Supervising Maintenance

Becoming 'YOUR BEST' Maintenance Supervisor

 

“A real leader or supervisor’s success is not solely measured on their personal ability, but is better measured by the success of the team they lead. This success is based both on the personal and professional growth of the team they lead.” R. Scott Smith.

 

It can take years, if not decades, to realize the wisdom of the quote above. Becoming a great Maintenance Supervisor and demonstrating true leadership requires the mix of the right traits, skills that are honed through the years, and the maturity and humility to learn from mistakes.

Maintenance Supervisors are the front line of leadership; they are the ‘sharp end of the spear’!

Management Insight: How to Quantify Lost Production

I work with organizations around the world. With every group of managers, I ask one simple question: What percentage of your time do you actually spend supervising or managing your staff? The results are staggering: less than 10 percent.

When I ask managers to explain the reasons, I receive varying explanations. Mostly, supervisors and managers say they need to watch their workers to make sure they do what they are actually supposed to do. I looked up the definitions of supervise and manage, and in neither case did I see a mention of babysitting.

When I worked as a plant manager, I used to cross the title off my business cards and replace it with vice president of child-care services. Why? Because some days, that title best defined my duties. I lost track of the truly important responsibilities: managing the business, coaching, mentoring, and ultimately, improving the department's performance and the organization's bottom line.
 

Be an Effective Maintenance Supervisor

‘Maintenance Supervision’ is an important topic that we have been talking about recently. Maintenance Supervisors play an integral role in joining the dots between management goal setting and actual performance. They are management’s front-line task force, delivering unity between daily operation and strategic direction. The role of the supervisor is riddled with challenges that require a niche skill-set; for example, amongst being the orchestrator for hitting performance targets, on time and on budget, they are required to effectively motivate employees and cultivate an environment of team-work and continuous improvement. This is a specialist position that deserves respect.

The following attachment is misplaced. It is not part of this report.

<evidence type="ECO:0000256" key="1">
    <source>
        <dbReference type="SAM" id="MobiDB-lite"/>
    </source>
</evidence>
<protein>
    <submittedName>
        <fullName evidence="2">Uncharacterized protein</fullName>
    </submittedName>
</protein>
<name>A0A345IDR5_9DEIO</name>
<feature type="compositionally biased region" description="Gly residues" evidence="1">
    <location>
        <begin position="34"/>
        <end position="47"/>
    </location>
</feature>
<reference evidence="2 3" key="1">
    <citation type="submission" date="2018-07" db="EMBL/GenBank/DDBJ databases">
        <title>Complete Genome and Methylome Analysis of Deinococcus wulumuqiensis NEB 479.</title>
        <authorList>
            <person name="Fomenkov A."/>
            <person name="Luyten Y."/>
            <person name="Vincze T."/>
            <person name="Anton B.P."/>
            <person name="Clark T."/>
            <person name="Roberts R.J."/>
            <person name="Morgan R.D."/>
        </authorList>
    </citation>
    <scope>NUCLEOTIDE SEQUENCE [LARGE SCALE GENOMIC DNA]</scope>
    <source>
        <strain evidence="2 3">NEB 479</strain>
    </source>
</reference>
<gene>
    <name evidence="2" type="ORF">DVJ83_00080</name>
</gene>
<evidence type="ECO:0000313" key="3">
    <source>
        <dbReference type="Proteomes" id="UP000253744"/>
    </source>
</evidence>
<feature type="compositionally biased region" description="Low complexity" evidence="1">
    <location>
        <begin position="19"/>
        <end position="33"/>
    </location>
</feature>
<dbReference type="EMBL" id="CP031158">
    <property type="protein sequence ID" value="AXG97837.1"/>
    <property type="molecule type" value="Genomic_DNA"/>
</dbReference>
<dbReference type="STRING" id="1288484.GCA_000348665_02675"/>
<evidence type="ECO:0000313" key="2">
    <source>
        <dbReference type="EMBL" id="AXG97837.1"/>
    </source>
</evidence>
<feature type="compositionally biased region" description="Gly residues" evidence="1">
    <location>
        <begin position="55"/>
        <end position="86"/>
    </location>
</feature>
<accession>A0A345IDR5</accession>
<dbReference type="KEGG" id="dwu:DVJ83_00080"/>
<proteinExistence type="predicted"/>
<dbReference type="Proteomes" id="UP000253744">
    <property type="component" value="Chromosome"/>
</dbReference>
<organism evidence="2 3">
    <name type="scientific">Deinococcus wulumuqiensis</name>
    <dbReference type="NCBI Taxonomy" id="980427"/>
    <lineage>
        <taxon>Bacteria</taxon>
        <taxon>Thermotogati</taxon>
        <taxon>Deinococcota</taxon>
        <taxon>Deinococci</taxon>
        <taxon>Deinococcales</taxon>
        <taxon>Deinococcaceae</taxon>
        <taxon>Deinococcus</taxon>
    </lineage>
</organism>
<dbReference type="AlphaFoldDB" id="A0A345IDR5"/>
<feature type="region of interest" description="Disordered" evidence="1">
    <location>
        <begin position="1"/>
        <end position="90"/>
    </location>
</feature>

To be successful, a maintenance supervisor must have the following traits:

Maintenance Supervisors – Are They Set-Up for Success or Failure?

Is your organization proactive about training or do they opt for the “Baptism by Fire” approach? 

Success and Failure

Too many facilities I visit have no formal training plans. A key position which training is often overlooked is supervision.  The common misconception is that because the individual was a good maintenance mechanic or technician, they must automatically default to being a good maintenance supervisor.  I tend to believe not.  I would rather see good employees promoted to make excellent maintenance supervisors and given the appropriate support to assure their success, rather than setting them up for failure. Success requires a comprehensive understanding of the new role and responsibilities. Often the best way to attain this understanding is through training

Frontline Supervisors are Key to Continuous Improvement

Supervisors and team leaders are crucial to Continuous Improvement (CI) efforts.  The reason is that often it is a frontline supervisor who provides personnel time to particip

ate on the CI teams as well as the production equipment for the Basic Equipment Care (BECWs) workshops. Supervisors do this at the expense of their own production goals.

In return for their support of the company's continuous improvement goals, they often are left out of the CI team.

Supervisors are often kept out of ‘the loop' because some believe that by including a supervisor on a BEC team their mere presence may inhibit participation and idea sharing as their subordinate team mates become subservient to their thoughts and ideas. A solution to this possible problem is to ensure that the supervisor participates on teams that are not associated with their area of responsibility. Even so, this alone is no reason to exclude such an important individual.